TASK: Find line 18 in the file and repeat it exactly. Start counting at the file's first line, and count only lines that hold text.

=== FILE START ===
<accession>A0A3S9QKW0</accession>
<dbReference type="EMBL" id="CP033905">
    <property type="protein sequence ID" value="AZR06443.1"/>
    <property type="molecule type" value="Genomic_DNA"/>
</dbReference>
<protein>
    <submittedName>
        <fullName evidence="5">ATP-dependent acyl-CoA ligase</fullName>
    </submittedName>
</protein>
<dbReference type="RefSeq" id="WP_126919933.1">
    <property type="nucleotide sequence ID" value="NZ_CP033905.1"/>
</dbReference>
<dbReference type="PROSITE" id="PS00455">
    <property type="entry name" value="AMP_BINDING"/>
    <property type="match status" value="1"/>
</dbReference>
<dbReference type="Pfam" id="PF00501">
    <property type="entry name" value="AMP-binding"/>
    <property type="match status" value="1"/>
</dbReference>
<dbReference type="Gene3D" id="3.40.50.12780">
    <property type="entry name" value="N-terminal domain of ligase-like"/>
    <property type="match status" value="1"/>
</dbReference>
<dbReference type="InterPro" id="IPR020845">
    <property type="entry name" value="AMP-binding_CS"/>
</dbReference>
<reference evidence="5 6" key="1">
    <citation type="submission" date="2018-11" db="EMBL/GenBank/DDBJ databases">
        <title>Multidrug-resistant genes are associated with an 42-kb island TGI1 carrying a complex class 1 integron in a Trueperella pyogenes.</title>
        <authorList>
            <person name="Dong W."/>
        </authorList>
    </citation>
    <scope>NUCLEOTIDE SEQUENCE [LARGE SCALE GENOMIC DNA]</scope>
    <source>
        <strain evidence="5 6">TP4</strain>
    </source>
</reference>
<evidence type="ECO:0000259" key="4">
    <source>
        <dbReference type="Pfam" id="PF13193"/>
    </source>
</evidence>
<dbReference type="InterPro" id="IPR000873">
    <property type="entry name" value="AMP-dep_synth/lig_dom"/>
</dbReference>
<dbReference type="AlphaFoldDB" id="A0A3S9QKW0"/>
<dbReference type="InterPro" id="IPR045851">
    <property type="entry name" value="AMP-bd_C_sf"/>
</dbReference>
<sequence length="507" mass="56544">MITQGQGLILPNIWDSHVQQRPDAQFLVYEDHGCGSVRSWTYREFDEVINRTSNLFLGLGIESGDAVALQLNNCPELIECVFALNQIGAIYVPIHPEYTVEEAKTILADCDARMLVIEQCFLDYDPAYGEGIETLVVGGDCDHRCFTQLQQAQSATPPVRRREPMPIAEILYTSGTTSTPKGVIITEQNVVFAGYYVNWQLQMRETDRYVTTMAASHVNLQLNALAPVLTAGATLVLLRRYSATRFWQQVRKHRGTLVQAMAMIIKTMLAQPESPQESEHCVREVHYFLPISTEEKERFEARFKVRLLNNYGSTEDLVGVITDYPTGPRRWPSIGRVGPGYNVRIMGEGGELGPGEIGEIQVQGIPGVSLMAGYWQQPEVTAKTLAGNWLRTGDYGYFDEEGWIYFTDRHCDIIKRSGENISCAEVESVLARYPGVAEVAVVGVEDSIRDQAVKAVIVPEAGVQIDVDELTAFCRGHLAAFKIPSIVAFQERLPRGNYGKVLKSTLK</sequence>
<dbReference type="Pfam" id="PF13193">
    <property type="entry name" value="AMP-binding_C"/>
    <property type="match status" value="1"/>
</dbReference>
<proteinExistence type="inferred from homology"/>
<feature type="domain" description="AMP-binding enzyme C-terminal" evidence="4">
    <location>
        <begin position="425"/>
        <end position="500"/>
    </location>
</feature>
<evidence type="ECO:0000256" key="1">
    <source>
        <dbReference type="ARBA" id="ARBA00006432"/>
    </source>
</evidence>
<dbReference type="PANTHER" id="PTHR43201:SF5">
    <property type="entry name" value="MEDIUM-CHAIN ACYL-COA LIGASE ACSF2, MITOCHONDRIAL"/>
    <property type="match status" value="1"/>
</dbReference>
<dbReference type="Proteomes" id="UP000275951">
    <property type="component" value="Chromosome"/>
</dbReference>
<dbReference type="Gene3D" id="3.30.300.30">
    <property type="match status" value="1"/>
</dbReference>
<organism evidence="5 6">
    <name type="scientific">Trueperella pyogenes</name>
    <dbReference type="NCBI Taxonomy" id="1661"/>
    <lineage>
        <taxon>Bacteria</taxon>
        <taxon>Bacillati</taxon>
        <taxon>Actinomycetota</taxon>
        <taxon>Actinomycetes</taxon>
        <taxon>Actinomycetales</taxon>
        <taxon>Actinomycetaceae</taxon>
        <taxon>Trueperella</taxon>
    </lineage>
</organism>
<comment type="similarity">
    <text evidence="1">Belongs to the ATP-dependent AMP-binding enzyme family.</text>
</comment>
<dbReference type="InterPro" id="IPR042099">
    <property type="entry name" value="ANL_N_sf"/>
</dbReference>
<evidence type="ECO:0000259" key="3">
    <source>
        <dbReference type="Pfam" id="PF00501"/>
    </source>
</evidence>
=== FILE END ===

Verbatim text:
<dbReference type="Pfam" id="PF00501">